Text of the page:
Addressing the question on whether Workbrain needs additional capital at the moment, the answer is yes. Workbrain needs additional capital to finance expansion in Europe and South America. According to our estimates, this will require capital injection of approximately $ 35-75 million. Unless, the expansion is facilitated, Workbrain will remain exposed to competitors and its long-term existence will be in jeopardy. Again, it is important for Workbrain to stamp its authority in the market that it serves, without ceding the current market share to rival companies. Therefore, this is the best opportunity to raise additional capital because all the financial fundamentals are doing well and investors would be attracted by the growth of the business in the recent past and future prospects.
If Workbrain decides to go for an IPO, two alternatives are available: listing through TSX and listing through NASDAQ. Although Workbrain is a Canadian Corporation, most of the clients come from United States of America. This brings in the dilemma on which of the two securities would be most appropriate for Workbrain. Currently, NASDAQ looks more attractive because of the huge of companies listed there (more than 4,000); the number of companies listed in TSX is approximately 1,600. However, listing in NASDAQ brings the question about whether investors would be attracted by the new entrant into the market – having in mind the fact that Tech. companies have not performed very well on the bourse. Therefore, in the long-term interest of the company, it would be more appropriate for Workbrain to list in TSX rather than listing in NASDAQ. The reasoning is that Canadian investors who have witnessed the growth of Workbrain would find the company shares attractive due to future prospects. However, we should not lose sight of the big question here: whether IPO offers Workbrain shareholders better value than acquisition.
With regards to small and medium sized tech company such as Workbrain, research also shows that acquisition is the best way to go. Although IPOs were preferred in raising capital during the 1990s, interest in IPOs has been waning lately. For example, only 135 IPOs took place in 2011 compared to 213 IPOs in 2007. In terms of finance, the IPOs carried out in 2011 raised 25 % less than the amount raised in 2007. At the same time, mergers between recorded booming business. For example, the number of mergers (of values less than $ 500 million) expected to take place in 2012 alone exceeded 2,000.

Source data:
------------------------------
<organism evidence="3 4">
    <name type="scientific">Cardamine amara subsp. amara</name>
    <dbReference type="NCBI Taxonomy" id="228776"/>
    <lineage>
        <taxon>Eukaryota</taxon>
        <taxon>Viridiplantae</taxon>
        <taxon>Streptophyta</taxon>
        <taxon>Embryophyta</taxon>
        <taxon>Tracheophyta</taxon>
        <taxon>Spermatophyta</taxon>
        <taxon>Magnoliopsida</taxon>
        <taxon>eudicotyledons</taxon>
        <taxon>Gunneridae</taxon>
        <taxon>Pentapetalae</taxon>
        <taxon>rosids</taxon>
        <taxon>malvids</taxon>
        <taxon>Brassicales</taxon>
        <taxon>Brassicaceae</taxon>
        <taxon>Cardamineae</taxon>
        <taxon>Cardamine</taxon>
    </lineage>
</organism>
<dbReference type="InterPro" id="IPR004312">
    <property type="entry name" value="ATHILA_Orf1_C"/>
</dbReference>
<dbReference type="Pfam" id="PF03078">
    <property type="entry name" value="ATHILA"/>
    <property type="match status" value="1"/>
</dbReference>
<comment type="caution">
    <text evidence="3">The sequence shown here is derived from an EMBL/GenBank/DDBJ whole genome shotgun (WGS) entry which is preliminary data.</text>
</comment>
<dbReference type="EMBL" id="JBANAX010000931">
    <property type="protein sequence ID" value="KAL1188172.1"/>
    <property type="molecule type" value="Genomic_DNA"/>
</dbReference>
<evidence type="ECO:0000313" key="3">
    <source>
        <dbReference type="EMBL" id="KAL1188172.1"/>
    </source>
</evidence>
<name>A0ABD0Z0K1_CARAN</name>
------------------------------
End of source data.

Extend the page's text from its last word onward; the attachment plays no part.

The reason why I share this figures with you is because I need to point out a fundamental shift that is taking place. Small and medium sized enterprises have realized that acquisitions offer the best prospects for raising additional capital without going through the rigorous scrutiny required when doing initial public offerings. Again, as pointed out earlier, organizations are finding it easy to merge so as to gain synergy with the parent company and benefit from the existing marketing and distribution channels offered each other. Moreover, the existing business model and management will not be subjected to a shakeup. Consequently, the management will still be in control, and this is important for continuity and long-term business growth. Therefore, it will be in the interest of the board of directors and Workbrain shareholders to consider acquisition as the most viable means of raising capital.
I would be honored to share with you more on this recommendation during the next board meeting and follow through on the decisions made by the board.
Chief Financial Officer